- Make sure to get natural light during the day and avoid nighttime light exposure, such as light from television and phone screens. This has been shown to boost melatonin production. 6
- Exercise regularly.
- Eat foods with natural melatonin, like oats, corn, rice, ginger, tomatoes, bananas, and barley). 7
- Sleep as early as possible. In general, the closer your bedtime is to sundown, the better for restful sleep. You know what they say, “Early to bed, early to rise.”
- Eat foods high in tryptophan, such as tofu, pumpkin seeds, sesame seeds, almonds, and black walnuts. Tryptophan is one of the eight essential amino acids and is a precursor for melatonin production.
Why do alcoholic men develop so-called man boobs and other feminine traits? We know estrogens produce feminization, and our liver clears estrogens from the body. As such, the original theory was that alcohol-induced liver damage led to the retention of excess estrogens. The problem was that when researchers measured estrogen levels, they weren’t elevated. What’s more, even those with cirrhosis of the liver appeared to clear estrogens from the body normally, and men’s testicles started shrinking even before serious liver disease developed.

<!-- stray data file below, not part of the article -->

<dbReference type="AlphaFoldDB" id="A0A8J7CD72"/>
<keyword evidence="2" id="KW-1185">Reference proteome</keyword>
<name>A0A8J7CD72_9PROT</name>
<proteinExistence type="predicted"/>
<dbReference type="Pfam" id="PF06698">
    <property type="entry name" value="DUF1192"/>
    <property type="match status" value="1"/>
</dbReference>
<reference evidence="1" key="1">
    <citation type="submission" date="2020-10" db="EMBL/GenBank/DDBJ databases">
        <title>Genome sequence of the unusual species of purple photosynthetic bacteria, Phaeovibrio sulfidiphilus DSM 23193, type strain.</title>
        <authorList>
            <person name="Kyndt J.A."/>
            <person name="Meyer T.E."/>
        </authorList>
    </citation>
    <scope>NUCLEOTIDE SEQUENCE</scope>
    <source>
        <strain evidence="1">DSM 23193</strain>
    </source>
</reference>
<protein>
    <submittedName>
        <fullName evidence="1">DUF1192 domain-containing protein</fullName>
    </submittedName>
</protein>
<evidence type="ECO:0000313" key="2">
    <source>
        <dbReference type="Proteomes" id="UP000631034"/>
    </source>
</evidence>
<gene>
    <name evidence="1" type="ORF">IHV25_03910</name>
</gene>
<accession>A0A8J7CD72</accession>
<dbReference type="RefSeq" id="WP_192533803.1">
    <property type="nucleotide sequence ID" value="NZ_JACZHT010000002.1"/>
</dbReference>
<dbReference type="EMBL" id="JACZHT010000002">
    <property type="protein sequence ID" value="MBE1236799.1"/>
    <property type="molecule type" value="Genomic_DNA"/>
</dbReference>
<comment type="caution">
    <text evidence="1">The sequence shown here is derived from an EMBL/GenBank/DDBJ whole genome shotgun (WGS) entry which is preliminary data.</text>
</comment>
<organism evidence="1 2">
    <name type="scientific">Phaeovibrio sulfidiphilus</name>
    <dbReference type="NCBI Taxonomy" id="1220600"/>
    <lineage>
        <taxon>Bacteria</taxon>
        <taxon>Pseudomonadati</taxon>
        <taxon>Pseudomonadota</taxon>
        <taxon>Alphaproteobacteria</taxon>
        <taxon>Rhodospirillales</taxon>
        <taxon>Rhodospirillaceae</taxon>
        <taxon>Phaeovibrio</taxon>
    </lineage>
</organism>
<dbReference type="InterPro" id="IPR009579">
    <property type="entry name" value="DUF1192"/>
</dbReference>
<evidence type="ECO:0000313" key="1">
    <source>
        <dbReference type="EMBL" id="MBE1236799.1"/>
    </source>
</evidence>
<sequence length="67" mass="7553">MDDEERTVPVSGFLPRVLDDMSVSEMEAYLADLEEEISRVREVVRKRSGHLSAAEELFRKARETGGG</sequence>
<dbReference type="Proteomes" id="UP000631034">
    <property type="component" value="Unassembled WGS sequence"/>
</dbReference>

So, alternative explanations were considered. If it’s not due to estrogens produced endogenously, meaning within the body, maybe alcoholics are being exposed to “exogenous estrogenic substances from dietary sources”—perhaps from phytoestrogens in the plants that alcoholic beverages are made from. The discovery that plants could contain hormonal compounds was made back in 1951 by two Australian chemists charged with finding out the cause of an “epidemic of infertility in sheep that was ravaging their nation’s wool industry.” It took them ten years, but they finally figured out the cause: a compound called genistein, present in a type of clover, and the same phytoestrogen found in soybeans.